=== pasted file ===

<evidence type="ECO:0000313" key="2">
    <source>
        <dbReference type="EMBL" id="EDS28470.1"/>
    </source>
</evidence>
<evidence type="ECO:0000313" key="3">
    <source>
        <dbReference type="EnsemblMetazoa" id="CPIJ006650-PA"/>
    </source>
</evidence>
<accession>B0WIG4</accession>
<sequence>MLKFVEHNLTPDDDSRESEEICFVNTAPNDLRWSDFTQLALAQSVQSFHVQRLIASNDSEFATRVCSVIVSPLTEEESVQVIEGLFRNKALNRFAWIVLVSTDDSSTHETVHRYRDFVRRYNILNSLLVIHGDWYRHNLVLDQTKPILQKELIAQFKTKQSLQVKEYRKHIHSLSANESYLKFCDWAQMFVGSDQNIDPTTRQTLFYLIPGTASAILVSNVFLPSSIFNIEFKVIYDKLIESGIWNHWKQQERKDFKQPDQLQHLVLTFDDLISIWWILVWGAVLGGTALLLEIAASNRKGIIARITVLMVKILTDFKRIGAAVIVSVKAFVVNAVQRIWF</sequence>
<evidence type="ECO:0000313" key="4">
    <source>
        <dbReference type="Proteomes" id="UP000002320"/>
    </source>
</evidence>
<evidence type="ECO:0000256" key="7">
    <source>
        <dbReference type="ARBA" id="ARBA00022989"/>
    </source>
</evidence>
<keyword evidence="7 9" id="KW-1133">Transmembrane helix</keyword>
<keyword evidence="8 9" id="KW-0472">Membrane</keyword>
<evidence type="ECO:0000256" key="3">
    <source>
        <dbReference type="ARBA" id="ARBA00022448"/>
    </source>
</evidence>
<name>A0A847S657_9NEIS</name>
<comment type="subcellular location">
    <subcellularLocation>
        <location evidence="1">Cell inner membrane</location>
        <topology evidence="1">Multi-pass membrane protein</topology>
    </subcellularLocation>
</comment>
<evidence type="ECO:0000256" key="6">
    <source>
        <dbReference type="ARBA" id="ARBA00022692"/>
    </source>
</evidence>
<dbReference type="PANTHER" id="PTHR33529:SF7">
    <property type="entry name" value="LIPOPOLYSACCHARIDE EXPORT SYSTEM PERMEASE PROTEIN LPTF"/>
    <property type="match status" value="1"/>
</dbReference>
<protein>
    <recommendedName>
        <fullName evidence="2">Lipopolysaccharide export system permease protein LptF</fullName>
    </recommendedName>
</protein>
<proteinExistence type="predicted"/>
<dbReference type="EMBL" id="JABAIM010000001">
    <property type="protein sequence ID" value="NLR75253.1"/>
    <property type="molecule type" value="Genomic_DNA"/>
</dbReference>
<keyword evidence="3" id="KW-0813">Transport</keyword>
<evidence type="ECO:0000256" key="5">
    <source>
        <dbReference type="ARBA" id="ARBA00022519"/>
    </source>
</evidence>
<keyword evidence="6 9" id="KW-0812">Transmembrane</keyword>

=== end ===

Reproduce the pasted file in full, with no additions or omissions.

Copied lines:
<evidence type="ECO:0000313" key="2">
    <source>
        <dbReference type="EMBL" id="EDS28470.1"/>
    </source>
</evidence>
<evidence type="ECO:0000313" key="3">
    <source>
        <dbReference type="EnsemblMetazoa" id="CPIJ006650-PA"/>
    </source>
</evidence>
<accession>B0WIG4</accession>
<sequence>MLKFVEHNLTPDDDSRESEEICFVNTAPNDLRWSDFTQLALAQSVQSFHVQRLIASNDSEFATRVCSVIVSPLTEEESVQVIEGLFRNKALNRFAWIVLVSTDDSSTHETVHRYRDFVRRYNILNSLLVIHGDWYRHNLVLDQTKPILQKELIAQFKTKQSLQVKEYRKHIHSLSANESYLKFCDWAQMFVGSDQNIDPTTRQTLFYLIPGTASAILVSNVFLPSSIFNIEFKVIYDKLIESGIWNHWKQQERKDFKQPDQLQHLVLTFDDLISIWWILVWGAVLGGTALLLEIAASNRKGIIARITVLMVKILTDFKRIGAAVIVSVKAFVVNAVQRIWF</sequence>
<evidence type="ECO:0000313" key="4">
    <source>
        <dbReference type="Proteomes" id="UP000002320"/>
    </source>
</evidence>
<evidence type="ECO:0000256" key="7">
    <source>
        <dbReference type="ARBA" id="ARBA00022989"/>
    </source>
</evidence>
<keyword evidence="7 9" id="KW-1133">Transmembrane helix</keyword>
<keyword evidence="8 9" id="KW-0472">Membrane</keyword>
<evidence type="ECO:0000256" key="3">
    <source>
        <dbReference type="ARBA" id="ARBA00022448"/>
    </source>
</evidence>
<name>A0A847S657_9NEIS</name>
<comment type="subcellular location">
    <subcellularLocation>
        <location evidence="1">Cell inner membrane</location>
        <topology evidence="1">Multi-pass membrane protein</topology>
    </subcellularLocation>
</comment>
<evidence type="ECO:0000256" key="6">
    <source>
        <dbReference type="ARBA" id="ARBA00022692"/>
    </source>
</evidence>
<dbReference type="PANTHER" id="PTHR33529:SF7">
    <property type="entry name" value="LIPOPOLYSACCHARIDE EXPORT SYSTEM PERMEASE PROTEIN LPTF"/>
    <property type="match status" value="1"/>
</dbReference>
<protein>
    <recommendedName>
        <fullName evidence="2">Lipopolysaccharide export system permease protein LptF</fullName>
    </recommendedName>
</protein>
<proteinExistence type="predicted"/>
<dbReference type="EMBL" id="JABAIM010000001">
    <property type="protein sequence ID" value="NLR75253.1"/>
    <property type="molecule type" value="Genomic_DNA"/>
</dbReference>
<keyword evidence="3" id="KW-0813">Transport</keyword>
<evidence type="ECO:0000256" key="5">
    <source>
        <dbReference type="ARBA" id="ARBA00022519"/>
    </source>
</evidence>
<keyword evidence="6 9" id="KW-0812">Transmembrane</keyword>